Hobbyboss 1/72Mil Mi-24V Hind E

KIT #: 87220
PRICE: Ä12 (approx USD$18)
DECALS: Two Options
REVIEWER: Gordon Zammit
NOTES: Linden Hill Decals used.


The Hind was the first USSR helicopter developed from the start to serve as a "gunship", much to the same extent as the US AH-1. The Hind however was of a much larger scale with the ability to carry eight troops in the cabin behind the cockpit. The early version known by NATO as the Hind-A, did not have the turret mounted cannon, but a fixed one in the nose and carried its armament underneath the stub wings, with three hardpoints on each wing. It also had a crew of three which meant the cockpit had to be quite wide.

The Mil OKB later made a thorough redesign of the front end of the helicopter which emerged as the Mi-24D, known to NATO as the Hind-D, which became the main production example for a long period during the cold war. The main differences were a new cockpit with a crew of 2 in tandem and a turret mounted gun under the chin. Other differences were various electronic countermeasures equipment and targeting devices for the air-to-surface armament carried. The tail rotor was reversed from the starboard to port on the Hind-A and consequently all Hind-Ds and later had the tail rotor on the port side. The Hind-V, which the Hobbyboss kit represents, is very similar externally to the Hind-D, and most modifications are in the electronics fit, which can be very easily replicated by the modeler. However the Russian AF depicted in the decals supplied with the kit are for a  Hind-P, with a side mounted 30mm gun instead of the turret mounted 12.7mm machine gun. I chose to build my Hind-V as a Slovak AF model, one of many interesting colour schemes available on the 2 Linden Hill Decal sheets named "Bush War Hinds" part 1 and 2.


This is the latest  kit in 1/72nd scale of this Soviet iconic gunship, and it is certainly the best example in this scale. Hobbyboss seem to be focusing on a lot of nicely molded helicopters in this scale from all over the world. They have also issued a nice model of its carrier counterpart the Mi-8, which is also a great improvement over the previously available models of the Mi-8. For the Hind, before the Hobbyboss, we had the Airfix (and Heller), Hasegawa and Italeri all of which had some inaccuracies in dimensions and other faults which we were not able to detect easily when they were issued as there were very few references on these Soviet machines. In fact while building this kit I also built an Italeri kit (another review for it will follow shortly hopefully), and tried to correct as much as I could to make it match the Hobbyboss example. But I won't do it again and the other Italeri kit in my stash will end up in the spares bin now!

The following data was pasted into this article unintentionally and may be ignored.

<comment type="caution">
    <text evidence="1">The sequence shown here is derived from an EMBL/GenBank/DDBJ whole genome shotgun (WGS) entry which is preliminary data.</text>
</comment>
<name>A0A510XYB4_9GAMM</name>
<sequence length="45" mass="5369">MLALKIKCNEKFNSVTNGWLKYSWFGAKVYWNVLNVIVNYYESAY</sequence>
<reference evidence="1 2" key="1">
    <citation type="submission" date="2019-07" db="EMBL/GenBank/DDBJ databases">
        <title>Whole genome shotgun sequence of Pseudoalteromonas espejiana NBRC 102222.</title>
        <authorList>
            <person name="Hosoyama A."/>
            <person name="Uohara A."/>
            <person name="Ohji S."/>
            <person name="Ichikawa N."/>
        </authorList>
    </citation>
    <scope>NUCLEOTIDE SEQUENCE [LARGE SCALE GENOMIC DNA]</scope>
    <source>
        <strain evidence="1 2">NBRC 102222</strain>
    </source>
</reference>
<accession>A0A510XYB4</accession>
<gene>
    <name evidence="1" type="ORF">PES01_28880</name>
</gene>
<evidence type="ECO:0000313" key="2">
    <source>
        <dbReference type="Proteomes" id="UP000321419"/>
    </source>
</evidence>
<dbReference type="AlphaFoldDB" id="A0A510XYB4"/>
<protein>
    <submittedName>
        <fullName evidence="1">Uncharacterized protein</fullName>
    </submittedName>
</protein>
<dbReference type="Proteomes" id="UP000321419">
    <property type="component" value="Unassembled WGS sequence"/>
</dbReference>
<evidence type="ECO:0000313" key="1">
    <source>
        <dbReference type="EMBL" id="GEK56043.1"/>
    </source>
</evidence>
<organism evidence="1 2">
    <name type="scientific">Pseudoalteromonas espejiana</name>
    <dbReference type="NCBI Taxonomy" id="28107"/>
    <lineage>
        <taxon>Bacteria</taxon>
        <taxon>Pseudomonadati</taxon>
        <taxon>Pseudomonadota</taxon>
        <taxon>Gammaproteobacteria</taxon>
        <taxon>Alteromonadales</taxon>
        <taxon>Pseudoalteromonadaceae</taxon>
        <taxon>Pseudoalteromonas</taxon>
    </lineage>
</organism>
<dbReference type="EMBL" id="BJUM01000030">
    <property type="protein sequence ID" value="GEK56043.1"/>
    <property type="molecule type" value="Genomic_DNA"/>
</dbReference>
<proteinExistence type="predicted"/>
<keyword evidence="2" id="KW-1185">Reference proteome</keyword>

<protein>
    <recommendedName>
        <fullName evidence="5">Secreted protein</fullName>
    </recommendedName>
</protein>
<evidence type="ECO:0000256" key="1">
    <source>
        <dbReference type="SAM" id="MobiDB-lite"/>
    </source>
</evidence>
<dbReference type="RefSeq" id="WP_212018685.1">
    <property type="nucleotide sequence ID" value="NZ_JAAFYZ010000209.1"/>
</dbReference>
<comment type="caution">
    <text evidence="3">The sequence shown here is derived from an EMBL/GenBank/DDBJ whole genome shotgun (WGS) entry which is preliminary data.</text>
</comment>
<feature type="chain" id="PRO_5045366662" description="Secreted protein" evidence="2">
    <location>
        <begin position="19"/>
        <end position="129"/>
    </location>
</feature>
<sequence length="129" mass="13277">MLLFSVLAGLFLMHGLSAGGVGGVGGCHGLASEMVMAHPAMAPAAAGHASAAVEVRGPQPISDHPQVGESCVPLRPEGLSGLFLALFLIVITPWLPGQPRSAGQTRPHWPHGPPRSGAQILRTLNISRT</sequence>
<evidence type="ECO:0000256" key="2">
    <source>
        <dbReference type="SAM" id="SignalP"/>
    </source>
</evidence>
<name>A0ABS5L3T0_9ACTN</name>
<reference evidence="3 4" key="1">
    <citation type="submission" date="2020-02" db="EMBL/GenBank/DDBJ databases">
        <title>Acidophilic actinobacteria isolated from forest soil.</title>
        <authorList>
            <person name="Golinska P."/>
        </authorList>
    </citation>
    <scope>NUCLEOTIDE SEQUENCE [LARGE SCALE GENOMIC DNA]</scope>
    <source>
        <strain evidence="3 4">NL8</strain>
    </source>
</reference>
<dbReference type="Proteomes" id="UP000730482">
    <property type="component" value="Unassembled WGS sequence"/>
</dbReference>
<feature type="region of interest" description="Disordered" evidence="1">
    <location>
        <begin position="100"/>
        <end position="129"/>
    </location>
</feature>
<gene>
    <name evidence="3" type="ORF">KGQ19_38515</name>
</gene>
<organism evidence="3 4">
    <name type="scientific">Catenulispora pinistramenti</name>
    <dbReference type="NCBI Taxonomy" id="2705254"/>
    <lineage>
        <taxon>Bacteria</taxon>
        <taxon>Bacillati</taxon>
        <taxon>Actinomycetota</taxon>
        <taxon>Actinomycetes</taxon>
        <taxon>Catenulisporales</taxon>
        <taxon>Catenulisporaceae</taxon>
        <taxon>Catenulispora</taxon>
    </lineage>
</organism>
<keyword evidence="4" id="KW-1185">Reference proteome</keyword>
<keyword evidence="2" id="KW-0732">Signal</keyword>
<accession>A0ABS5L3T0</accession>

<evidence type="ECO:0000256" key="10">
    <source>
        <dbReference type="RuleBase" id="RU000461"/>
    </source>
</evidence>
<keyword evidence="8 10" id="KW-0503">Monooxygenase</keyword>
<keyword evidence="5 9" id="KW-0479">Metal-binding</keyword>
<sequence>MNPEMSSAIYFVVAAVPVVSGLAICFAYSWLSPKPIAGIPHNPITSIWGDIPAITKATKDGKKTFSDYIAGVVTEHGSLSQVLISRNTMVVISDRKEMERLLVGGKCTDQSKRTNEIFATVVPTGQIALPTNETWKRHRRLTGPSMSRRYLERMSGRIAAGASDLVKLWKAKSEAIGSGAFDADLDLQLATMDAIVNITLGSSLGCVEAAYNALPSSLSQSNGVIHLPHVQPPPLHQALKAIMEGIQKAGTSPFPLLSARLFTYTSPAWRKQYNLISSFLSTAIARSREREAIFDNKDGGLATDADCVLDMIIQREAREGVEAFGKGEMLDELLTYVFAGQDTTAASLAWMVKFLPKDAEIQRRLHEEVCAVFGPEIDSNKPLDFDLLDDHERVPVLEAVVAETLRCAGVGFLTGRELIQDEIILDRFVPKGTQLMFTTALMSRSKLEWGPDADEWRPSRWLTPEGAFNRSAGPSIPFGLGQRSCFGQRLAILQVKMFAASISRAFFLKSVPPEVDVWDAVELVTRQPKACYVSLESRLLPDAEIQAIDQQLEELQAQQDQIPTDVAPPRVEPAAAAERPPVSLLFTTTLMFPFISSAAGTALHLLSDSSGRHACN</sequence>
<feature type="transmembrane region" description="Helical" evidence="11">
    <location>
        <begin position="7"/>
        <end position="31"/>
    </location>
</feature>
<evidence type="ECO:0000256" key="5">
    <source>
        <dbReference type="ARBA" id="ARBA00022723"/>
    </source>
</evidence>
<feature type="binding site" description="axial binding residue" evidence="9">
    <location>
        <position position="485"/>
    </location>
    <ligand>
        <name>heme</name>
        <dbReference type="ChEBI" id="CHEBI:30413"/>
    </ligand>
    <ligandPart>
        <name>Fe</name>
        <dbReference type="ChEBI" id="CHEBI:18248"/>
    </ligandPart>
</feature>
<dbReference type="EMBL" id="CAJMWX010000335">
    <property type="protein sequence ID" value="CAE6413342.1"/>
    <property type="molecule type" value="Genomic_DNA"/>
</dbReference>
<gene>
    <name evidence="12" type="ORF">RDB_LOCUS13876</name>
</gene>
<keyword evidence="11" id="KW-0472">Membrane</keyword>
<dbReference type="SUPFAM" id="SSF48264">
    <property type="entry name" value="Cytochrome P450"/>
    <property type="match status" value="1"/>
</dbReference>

This kit has a very respectable interior complete with the troops cabin and seat, a very nice cockpit with side detail as well as pilots seats. I think for 1/72nd it is the best which can be achieved in styrene alone. The detail on the exterior in finely engraved and seems to match the many available photos of the real Hind. The kit also includes a lot of armament with it, enough to equip at least 2 Hinds with full weapons, and still have more left. There is no indication however as how to paint the armament on the instructions. Another annoying but understandable issue with the kit is the seam line running along the middle of the canopy. Also, the interior painting instructions are lacking and probably not accurate. For example, light blue is suggested for the cockpit, which might be true for newer or refurbished models, but older examples were always painted in the soviet blue-green colour which was standard at the time. As references now are quite abundant, we should not have a lot of trouble as how to paint this model.


Starting as usual at the cockpit, we have the whole floor of the cockpit and troop compartment as one piece. I followed the instructions and built the cockpit and interior and painted these from photos I had of real Hind-D's. This assembly fits onto the fuselage halves by means of several pegs that are about 4mm wide and the fit in nearly perfect and alignment is also very good. In fact dry fitting the two halves and the interior is so positive that the whole assembly stays together without glue. To have the interior visible, you have the option to leave the cabin door open, but it's not my taste, and I always finish my models with all doors and cockpits in the closed position. In my opinion this gives the best impression of the whole design of the aircraft with the aerodynamic profile clearly represented, although I appreciate models which have a lot of more effort and display the whole interior of course. Construction continued as per instructions with the difference that I did not glue the main rotor hub in place and left it so as to keep the rotors as separate assemblies and just place them in place after everything if finished, as is usually done by all of us I suppose. I also added some nose weight although the instructions do not mention it, just to be sure not to end up having a tail sitter.